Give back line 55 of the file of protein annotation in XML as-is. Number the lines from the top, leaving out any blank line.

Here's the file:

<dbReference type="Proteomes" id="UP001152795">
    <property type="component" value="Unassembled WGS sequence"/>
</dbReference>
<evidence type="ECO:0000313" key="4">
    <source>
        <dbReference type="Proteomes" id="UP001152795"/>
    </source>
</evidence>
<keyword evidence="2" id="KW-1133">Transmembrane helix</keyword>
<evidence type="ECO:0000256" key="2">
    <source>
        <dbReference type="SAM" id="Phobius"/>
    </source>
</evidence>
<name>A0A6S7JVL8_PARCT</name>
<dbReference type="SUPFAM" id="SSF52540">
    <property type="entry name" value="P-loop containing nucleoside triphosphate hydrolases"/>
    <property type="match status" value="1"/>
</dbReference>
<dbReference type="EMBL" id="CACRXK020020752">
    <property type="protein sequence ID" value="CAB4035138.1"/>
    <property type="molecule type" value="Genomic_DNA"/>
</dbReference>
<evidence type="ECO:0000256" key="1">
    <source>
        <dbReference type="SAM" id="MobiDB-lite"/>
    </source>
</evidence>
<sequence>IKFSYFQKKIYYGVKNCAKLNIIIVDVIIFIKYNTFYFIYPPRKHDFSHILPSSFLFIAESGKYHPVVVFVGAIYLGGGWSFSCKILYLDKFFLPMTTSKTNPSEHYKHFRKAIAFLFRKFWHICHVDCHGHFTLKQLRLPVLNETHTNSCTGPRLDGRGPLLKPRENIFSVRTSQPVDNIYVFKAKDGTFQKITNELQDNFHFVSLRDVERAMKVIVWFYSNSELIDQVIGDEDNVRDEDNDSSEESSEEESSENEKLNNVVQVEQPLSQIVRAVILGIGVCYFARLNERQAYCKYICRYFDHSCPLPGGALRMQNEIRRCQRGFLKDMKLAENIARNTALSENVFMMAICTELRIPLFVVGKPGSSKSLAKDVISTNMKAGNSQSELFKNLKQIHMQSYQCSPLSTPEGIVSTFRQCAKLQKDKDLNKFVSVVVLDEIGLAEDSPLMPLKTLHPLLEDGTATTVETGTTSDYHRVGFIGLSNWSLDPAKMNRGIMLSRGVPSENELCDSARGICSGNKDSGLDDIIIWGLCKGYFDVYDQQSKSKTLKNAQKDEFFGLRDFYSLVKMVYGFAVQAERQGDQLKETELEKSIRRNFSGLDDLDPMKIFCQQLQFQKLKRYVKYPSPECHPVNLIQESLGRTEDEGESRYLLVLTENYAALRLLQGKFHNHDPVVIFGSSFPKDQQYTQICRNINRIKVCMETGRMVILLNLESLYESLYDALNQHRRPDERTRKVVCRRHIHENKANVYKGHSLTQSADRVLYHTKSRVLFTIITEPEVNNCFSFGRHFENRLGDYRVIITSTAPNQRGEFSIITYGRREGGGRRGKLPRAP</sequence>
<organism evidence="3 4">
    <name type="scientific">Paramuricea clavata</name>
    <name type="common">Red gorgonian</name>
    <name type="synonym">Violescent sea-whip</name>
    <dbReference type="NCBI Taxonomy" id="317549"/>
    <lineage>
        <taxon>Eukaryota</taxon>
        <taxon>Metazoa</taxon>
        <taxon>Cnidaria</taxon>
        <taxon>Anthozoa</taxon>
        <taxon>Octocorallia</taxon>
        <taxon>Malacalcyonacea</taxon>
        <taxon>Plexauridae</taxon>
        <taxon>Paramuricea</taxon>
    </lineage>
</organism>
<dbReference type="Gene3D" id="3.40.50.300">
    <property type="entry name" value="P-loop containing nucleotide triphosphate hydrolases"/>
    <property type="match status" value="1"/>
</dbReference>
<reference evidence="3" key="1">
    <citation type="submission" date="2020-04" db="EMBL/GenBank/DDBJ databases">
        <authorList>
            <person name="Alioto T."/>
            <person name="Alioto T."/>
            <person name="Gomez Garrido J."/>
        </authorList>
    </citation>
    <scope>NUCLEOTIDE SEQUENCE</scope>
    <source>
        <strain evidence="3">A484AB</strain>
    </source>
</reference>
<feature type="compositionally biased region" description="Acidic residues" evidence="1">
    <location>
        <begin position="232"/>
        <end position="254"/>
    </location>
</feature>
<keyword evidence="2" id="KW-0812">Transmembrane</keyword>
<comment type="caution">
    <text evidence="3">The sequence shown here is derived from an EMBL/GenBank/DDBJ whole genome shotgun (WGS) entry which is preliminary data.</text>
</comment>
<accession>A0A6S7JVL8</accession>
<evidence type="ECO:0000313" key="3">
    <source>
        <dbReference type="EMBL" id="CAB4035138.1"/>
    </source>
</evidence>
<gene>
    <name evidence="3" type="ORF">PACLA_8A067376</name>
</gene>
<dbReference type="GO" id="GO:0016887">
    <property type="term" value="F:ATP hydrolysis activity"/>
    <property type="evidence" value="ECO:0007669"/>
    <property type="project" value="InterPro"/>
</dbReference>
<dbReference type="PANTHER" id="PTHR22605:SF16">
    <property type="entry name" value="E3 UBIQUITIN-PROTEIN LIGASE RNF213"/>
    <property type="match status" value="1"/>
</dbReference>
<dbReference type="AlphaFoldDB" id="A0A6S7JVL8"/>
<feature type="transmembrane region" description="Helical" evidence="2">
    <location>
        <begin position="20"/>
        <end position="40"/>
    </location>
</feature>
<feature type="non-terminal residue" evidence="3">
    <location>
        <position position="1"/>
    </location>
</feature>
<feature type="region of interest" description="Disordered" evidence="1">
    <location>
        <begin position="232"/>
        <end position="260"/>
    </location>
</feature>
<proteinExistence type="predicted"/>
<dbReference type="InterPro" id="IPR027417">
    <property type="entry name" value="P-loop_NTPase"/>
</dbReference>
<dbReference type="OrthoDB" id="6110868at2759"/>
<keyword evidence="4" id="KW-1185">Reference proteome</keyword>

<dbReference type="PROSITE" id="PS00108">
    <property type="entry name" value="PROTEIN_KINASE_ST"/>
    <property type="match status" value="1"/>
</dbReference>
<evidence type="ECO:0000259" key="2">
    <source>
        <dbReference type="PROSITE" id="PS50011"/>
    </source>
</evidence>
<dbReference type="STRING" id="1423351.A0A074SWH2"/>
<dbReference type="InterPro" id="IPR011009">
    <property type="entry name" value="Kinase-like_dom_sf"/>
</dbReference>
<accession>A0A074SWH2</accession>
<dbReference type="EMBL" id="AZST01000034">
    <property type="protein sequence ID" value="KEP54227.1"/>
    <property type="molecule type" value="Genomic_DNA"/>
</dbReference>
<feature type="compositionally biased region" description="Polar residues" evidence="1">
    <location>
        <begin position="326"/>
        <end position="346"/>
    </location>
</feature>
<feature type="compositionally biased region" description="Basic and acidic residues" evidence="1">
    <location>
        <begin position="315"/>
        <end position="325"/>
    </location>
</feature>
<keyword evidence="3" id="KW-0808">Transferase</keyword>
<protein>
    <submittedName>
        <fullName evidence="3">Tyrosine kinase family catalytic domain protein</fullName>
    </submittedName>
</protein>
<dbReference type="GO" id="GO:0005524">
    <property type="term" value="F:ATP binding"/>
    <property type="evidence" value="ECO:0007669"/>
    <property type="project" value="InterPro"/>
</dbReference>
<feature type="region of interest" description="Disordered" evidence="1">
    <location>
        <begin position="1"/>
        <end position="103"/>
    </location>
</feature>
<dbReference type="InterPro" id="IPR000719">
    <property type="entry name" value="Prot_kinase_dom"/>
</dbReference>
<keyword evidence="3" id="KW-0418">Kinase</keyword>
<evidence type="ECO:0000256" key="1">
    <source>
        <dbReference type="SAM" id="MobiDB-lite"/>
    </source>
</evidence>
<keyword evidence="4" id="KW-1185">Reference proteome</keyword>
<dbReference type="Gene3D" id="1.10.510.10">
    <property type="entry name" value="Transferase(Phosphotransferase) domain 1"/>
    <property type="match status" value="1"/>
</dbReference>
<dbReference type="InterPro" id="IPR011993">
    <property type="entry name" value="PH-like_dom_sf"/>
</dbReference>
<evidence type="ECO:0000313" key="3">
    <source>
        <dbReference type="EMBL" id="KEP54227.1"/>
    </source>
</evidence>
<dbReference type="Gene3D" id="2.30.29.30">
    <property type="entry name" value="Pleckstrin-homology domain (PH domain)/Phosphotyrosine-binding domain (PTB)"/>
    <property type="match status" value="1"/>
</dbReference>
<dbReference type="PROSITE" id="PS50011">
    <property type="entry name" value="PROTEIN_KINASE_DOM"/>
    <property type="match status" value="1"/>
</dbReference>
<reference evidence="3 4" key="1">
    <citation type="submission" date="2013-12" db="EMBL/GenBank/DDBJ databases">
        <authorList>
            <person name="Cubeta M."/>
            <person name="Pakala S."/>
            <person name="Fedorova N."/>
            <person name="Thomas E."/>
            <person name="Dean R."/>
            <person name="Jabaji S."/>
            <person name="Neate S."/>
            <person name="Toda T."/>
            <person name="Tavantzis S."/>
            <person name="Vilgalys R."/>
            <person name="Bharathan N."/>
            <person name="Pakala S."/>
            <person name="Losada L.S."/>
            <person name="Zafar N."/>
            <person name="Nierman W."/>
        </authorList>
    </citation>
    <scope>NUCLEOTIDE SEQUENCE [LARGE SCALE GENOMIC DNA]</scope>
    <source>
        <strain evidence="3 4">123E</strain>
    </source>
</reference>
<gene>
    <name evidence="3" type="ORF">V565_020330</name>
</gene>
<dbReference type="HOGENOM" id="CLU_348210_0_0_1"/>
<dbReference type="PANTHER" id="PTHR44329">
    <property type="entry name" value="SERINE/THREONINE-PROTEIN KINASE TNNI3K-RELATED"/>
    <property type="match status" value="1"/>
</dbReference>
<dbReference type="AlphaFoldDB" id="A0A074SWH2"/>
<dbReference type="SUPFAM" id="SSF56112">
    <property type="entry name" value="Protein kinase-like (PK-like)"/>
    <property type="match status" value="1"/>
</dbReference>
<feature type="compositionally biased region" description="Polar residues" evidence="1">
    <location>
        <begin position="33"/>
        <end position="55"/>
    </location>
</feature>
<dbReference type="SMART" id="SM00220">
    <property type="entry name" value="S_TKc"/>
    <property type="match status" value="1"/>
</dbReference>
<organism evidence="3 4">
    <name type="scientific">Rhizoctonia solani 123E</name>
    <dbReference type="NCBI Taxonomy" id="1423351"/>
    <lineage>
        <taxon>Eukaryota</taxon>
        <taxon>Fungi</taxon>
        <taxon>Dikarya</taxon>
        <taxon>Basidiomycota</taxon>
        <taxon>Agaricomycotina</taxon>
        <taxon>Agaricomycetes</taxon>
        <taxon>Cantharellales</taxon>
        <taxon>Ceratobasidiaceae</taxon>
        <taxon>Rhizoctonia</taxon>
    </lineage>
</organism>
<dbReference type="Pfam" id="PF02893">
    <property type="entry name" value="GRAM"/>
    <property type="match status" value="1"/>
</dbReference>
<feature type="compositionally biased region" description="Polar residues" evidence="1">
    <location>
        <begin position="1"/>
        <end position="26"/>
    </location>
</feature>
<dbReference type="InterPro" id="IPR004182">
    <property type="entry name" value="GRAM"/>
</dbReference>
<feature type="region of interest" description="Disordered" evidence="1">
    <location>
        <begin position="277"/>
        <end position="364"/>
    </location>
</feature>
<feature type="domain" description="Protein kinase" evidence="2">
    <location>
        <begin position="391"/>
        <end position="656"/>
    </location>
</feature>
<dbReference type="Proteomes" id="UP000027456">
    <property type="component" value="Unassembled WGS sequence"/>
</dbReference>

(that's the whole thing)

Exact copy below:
            <person name="Gomez Garrido J."/>